Lance Armstrong is set to participate in the U.S. Masters Swimming event over the weekend in Austin, Texas. The organization hosting the event is a national, non-profit that "provides organized workouts, competitions, clinics and workshops for adults 18 years and older."
Armstrong is signed up for three of the longest races in the meet: the 500, 1,000, and 1,650 yard freestyles. Armstrong was stripped of his Tour de France and Olympic cycling titles last year when the doping allegations against him turned out to be true. Armstrong was banned from all sports that test for doping, but U.S. Masters Swimming is not monitored by the U.S. Anti-Doping Agency.
According to the Austin American Statesman, early in his career, Armstrong started out as a swimmer in Dallas before focusing on cycling. He will be competing against middle-aged swimmers, the fastest swimmer being a 50-year old who qualifying time is 15 seconds faster than Armstrong.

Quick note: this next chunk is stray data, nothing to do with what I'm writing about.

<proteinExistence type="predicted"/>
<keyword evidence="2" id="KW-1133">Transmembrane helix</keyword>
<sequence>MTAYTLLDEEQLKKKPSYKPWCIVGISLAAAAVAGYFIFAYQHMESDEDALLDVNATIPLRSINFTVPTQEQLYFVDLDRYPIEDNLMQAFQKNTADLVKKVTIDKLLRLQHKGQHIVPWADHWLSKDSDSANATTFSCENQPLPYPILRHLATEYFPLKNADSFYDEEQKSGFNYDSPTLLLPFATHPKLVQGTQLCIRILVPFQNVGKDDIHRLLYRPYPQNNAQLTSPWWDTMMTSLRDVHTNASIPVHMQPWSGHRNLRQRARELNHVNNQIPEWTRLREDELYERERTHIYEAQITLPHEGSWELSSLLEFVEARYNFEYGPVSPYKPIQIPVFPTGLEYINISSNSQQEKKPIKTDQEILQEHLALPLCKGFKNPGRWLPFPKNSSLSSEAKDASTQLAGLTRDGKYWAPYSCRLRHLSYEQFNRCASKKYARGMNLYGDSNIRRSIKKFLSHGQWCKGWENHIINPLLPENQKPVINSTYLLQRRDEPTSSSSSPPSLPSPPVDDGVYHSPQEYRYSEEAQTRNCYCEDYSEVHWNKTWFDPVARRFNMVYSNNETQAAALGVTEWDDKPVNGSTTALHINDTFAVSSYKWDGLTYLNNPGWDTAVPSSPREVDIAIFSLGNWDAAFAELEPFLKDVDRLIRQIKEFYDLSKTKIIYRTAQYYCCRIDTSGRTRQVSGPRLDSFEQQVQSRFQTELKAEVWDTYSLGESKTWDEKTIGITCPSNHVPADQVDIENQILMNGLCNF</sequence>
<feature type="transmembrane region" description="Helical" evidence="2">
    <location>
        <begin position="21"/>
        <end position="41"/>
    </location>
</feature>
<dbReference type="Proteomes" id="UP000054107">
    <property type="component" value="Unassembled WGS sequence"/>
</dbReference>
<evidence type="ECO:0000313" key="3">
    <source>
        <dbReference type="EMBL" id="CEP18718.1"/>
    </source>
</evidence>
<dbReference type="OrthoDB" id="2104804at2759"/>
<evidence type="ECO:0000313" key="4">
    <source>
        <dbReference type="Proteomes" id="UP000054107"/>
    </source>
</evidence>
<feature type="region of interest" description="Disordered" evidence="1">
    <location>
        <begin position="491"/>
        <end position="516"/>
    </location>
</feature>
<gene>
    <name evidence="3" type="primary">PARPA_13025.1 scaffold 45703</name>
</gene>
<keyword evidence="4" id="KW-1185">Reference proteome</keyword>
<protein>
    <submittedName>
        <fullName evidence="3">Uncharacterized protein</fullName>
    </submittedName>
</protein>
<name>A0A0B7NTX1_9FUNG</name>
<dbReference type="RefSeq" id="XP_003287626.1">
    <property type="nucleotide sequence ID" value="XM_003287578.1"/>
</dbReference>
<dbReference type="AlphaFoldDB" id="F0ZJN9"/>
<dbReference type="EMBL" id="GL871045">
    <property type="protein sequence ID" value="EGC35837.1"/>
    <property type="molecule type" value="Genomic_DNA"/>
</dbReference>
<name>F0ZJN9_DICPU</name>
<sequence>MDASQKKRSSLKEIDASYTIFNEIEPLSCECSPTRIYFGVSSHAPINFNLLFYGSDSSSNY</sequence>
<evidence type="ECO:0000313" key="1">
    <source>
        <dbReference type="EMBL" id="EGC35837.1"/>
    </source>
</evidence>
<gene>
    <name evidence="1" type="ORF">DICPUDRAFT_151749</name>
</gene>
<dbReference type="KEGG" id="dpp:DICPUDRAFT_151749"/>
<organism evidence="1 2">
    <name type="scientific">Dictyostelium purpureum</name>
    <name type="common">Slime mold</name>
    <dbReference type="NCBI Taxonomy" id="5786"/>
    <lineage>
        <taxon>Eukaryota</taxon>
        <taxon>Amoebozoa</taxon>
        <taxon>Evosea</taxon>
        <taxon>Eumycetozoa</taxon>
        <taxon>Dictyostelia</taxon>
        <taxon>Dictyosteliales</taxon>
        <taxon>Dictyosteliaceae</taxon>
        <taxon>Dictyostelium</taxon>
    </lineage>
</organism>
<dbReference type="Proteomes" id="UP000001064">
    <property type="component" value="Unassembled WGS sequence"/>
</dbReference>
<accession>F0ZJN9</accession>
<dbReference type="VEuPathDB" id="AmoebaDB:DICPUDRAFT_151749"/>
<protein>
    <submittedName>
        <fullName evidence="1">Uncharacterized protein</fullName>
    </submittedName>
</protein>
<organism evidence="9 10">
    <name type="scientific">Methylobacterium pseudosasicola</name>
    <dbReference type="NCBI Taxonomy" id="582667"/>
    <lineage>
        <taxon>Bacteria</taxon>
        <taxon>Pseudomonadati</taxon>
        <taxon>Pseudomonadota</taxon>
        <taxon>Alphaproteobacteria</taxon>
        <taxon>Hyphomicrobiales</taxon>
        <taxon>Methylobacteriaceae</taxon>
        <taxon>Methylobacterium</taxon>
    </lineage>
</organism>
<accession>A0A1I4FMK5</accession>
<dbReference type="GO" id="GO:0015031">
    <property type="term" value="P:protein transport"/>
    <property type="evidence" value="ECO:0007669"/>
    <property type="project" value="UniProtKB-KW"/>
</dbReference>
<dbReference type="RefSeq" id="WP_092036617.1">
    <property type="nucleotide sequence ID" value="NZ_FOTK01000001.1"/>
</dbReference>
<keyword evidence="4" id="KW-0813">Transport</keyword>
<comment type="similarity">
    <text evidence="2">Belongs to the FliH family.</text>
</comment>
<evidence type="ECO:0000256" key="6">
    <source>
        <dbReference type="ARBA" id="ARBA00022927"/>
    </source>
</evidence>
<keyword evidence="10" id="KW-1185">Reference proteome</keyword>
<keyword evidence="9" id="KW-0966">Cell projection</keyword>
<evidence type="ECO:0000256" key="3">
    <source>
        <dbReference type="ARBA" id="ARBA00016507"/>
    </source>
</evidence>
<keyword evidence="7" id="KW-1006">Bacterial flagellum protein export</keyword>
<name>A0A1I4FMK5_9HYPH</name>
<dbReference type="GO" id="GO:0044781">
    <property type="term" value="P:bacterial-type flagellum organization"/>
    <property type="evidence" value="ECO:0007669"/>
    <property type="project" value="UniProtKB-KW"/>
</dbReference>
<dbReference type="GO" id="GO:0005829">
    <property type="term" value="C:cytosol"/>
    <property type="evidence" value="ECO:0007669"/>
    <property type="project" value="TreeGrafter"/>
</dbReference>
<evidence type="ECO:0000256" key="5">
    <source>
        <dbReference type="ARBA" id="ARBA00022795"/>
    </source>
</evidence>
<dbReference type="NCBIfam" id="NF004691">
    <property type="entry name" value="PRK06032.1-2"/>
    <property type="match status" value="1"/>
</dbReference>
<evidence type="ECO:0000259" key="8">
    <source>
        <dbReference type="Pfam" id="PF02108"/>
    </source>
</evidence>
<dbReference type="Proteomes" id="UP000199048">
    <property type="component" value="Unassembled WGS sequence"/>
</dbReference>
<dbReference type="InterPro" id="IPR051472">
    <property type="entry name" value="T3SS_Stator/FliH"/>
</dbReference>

Prior to his confession of doping, many gave Lance Armstrong the benefit of the doubt. He had beaten the allegations before and competed in a sport with a long history of doping with some of the most stringent drug testing and standards.
Given the doping scandals that have rocked the cycling world, it comes as no surprise that the Olympics are entertaining the idea of banning cycling.
Early on in his career he trained for tri-athalons. He has spent his life being an endurance athlete and active, swimming is a logical choice for him to participate in as he is banned from competing in marathons and cycling.
That should be all that he is able to do. Participate. The executive director of U.S. Masters Swimming said that the purpose of the organization is to encourage adults to swim. So let him participate for the excersise. Any prizes that participates are eligible for should probably be reserved for those who have not made international headlines for cheating.